McCarthy says her conservancy opposed the ban but corroborates that people have expressed concern in the past.
“I often had reports from park-goers who would walk through where active spraying was going on,” she says.
McCarthy notes a lack of public transparency about the city’s spraying of pesticide applications overall. “I’ve never seen a map of the city showing where these [sprayings] have been done [that’s] available to the public,” she says.
Maita Soukup, a Parks & Recreation spokesperson, says that the department maintains herbicide application records and “provides responsive documents to Right-to-Know requestors about this topic.”
“The goal is that we’re protecting people who use our parks…”
— Sabrina Aponte, legislative aide to Councilmember Cindy Bass
According to Francis, however, Toxic Free Philly did not receive records of pesticide applications in response to Right-to-Know requests the group filed.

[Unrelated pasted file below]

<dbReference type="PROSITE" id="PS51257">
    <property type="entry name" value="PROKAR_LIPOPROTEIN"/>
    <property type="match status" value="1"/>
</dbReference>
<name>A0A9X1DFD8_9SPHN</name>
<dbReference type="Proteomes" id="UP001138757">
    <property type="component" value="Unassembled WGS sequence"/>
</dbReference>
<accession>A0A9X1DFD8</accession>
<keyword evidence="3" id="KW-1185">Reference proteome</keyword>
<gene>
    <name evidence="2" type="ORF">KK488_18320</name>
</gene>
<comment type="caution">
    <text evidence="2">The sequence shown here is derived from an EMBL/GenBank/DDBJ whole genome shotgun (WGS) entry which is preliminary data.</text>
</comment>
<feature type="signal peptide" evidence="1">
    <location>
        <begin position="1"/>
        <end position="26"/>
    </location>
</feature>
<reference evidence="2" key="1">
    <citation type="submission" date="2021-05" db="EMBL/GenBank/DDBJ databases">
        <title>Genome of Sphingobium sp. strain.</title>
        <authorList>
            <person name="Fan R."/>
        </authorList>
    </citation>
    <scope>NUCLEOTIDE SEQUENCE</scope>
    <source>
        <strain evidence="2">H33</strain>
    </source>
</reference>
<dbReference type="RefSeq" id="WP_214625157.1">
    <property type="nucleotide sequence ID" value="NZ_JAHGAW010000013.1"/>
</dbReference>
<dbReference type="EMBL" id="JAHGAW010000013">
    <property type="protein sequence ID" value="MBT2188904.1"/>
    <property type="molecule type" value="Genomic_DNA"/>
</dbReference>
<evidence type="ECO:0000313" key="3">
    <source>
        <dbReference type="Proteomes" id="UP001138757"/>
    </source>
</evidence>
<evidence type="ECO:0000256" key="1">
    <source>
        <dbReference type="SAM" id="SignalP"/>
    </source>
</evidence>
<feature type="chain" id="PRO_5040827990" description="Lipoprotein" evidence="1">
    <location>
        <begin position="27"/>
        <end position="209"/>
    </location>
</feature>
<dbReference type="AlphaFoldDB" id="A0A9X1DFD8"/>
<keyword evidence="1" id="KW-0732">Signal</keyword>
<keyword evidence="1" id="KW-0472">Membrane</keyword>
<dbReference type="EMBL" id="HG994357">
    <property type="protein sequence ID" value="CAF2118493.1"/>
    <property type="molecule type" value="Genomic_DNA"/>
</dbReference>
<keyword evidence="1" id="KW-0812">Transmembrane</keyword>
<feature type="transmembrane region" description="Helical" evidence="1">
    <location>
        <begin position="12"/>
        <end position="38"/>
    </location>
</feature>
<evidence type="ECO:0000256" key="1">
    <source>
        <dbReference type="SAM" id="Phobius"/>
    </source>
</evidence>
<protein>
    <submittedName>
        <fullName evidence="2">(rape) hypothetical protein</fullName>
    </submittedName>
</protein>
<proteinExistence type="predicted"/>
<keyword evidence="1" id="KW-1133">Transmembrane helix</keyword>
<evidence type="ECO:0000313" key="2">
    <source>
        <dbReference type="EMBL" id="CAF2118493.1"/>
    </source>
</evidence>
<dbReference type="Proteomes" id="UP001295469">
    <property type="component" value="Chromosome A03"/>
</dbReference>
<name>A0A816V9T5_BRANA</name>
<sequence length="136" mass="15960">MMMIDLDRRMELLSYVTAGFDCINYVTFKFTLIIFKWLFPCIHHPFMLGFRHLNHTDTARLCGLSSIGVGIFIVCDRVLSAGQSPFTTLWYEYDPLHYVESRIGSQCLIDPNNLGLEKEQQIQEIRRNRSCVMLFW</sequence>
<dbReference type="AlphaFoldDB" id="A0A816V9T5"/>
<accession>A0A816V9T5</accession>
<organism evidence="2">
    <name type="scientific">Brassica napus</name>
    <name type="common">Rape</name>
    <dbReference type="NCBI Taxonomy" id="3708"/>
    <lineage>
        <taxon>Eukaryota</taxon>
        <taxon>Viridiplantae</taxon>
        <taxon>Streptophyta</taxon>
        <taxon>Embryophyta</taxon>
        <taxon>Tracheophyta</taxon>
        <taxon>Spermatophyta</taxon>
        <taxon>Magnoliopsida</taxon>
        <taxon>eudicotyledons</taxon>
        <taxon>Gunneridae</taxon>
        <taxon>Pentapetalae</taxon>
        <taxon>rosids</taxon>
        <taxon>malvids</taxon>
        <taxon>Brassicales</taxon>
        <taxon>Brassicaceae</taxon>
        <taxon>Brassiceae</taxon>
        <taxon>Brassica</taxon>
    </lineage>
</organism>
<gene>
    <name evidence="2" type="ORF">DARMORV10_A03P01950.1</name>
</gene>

The bill will reform the city’s recordkeeping and reporting of pesticide use in addition to restricting the use of synthetic herbicides (those not approved for use in organic agriculture by the National Organics Standards Board). These herbicides will be banned over the course of three years after the bill becomes law.
The second of which is a provision experts on ecological restoration and invasive species management think is particularly important.
David Jackson, forest resources educator for the Penn State Extension program, emphasizes that within our highly impacted urban landscape, cultural controls (such as cleaning equipment to avoid transporting seeds) have limited impact, and there are no proven biological controls (introducing organisms that eat or infect invasive plants) for most invasive plant species. He adds that mechanical means (like cutting and pulling) are important but have their limitations.